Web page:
‘Wholesome Eats’ is a cookbook borne out of divine inspiration. Self-published, self-edited and self-styled, ‘wholesome eats’ is a combination of the author’s passions for writing, cooking and baking as well as researching the healing properties of fruits and vegetables.
Comprehensive in information content, yet summarised enough to hold interest, this cookbook serves as a stepping stone to increase awareness about a more realistic formula for wholesome eating habits. A formula based on the eating etiquettes of the beloved Prophet Mohammed (Peace Be Upon Him) which is, that after the consumption of a meal, our tummies should consist of 1/3 food + 1/3 liquid + 1/3 air. This is the balance – to eat in moderation.
Essential information about better cooking oils, better cookware, better eating habits, substitutes, seasonal charts, how to run an organised kitchen as well as delectable recipes are all found in this one-stop information cookbook. The varied, slightly unconventional recipes dare to tantalise the taste-buds.
It encourages us to cook with naturally nutritious fruits and vegetables. It speaks of fruits and vegetables that have amazing healing properties, how we can save lots of money on doctor’s bills and minimise the risk of developing illnesses to grow old gracefully by simply increasing our consumption of these natural foods.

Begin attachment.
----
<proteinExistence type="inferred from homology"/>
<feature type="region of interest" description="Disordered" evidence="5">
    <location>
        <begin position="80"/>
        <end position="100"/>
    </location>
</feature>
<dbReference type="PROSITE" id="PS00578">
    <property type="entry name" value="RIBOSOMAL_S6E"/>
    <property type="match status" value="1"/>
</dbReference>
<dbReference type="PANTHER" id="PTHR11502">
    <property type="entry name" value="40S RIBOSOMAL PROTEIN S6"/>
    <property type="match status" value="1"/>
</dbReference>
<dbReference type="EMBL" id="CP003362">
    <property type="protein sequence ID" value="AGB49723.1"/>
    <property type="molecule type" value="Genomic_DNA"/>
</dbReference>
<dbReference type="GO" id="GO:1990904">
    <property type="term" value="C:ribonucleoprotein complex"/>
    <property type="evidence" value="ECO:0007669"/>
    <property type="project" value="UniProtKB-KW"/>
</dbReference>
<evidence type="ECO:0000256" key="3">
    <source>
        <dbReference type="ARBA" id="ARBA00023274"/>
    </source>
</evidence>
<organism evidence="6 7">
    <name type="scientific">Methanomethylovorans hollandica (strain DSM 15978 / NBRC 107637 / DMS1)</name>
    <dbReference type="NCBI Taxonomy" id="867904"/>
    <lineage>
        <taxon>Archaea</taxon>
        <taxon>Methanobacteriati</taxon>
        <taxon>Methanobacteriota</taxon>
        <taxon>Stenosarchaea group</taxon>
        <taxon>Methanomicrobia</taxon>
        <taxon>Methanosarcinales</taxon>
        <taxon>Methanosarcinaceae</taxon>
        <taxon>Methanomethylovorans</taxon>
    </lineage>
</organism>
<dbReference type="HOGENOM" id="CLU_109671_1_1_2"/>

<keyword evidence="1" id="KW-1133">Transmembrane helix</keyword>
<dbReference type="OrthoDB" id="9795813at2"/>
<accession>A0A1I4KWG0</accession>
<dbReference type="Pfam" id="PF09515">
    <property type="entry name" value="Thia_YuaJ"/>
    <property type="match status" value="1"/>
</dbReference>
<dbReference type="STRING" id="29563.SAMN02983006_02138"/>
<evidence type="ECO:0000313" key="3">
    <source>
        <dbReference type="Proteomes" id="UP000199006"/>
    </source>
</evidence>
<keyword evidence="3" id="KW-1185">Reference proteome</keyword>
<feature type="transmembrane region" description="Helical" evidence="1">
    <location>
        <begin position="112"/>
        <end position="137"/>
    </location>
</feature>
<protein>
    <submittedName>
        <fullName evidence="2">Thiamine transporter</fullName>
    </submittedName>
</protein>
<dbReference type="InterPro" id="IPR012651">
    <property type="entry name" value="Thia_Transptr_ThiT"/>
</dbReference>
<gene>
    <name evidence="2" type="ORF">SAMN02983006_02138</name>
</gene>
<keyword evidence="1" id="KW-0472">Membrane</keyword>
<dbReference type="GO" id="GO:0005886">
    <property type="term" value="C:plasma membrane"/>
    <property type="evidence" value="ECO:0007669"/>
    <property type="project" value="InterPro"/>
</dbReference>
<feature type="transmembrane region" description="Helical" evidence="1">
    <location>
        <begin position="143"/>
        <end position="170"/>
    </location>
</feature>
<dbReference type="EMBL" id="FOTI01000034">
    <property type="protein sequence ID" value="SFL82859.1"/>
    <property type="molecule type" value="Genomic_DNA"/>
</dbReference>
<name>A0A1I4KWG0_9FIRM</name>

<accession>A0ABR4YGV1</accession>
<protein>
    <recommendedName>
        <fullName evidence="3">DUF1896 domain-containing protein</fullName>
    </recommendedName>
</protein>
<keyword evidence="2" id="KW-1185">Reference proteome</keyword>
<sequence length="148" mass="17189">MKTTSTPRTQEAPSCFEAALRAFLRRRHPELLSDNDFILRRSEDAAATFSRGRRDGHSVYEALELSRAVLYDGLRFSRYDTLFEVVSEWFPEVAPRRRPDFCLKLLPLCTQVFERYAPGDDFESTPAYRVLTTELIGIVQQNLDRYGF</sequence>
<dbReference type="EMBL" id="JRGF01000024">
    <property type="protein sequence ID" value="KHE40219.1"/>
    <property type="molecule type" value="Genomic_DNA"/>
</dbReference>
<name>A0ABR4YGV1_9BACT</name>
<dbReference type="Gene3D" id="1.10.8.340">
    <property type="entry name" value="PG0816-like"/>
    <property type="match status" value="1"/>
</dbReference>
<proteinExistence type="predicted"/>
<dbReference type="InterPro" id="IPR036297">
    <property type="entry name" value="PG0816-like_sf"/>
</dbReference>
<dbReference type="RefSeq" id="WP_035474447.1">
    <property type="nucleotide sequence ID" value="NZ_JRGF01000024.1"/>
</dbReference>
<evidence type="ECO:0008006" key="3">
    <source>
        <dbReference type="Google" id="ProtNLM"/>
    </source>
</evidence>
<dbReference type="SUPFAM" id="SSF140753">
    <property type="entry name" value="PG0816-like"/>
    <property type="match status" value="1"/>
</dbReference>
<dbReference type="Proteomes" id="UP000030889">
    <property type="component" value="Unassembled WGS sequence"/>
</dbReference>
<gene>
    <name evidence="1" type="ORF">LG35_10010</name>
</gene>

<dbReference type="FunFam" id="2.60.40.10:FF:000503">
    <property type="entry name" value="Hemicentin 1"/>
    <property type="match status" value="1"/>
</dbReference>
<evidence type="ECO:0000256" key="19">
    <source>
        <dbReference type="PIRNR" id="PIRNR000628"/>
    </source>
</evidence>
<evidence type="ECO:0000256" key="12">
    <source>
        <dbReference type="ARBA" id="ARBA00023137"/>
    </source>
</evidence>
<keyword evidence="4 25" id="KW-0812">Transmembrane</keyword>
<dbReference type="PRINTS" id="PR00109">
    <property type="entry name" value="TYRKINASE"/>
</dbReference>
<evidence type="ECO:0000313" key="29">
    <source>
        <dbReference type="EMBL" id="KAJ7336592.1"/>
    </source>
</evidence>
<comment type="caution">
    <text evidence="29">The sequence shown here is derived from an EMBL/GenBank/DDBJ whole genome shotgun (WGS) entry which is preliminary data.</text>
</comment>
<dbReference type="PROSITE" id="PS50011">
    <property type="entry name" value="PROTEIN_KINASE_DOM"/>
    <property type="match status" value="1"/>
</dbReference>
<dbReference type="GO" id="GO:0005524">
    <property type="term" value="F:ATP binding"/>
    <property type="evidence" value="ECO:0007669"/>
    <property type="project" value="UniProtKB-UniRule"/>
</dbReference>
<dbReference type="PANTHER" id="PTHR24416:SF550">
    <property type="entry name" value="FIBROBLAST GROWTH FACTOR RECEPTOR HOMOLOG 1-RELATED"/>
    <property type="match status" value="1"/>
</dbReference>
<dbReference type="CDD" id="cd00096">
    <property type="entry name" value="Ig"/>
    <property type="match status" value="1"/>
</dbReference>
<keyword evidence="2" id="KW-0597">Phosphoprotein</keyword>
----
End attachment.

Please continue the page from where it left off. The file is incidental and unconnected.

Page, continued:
There is a trend towards natural eating and natural alternatives. Terminologies such as GSM, BST, GI, organic, etc has created information overload. The concept ‘healthy’ has become a commercialised trend and a money-making scheme. The author encourages us to consume foods in their most natural state, whenever possible, to adopt better eating habits.
‘Wholesome Eats’ reverts to the basics of eating fruits, vegetables, grains, spices and lentils which is much easier to grasp, less time consuming, realistic, affordable and achievable. By practising this lifestyle, we can reach a state of ‘healthiness’ or ‘well-being’ and minimize the ever increasing paranoia of ‘to eat or not to eat’ when we need to make the better food choices. The key word is ‘moderation’.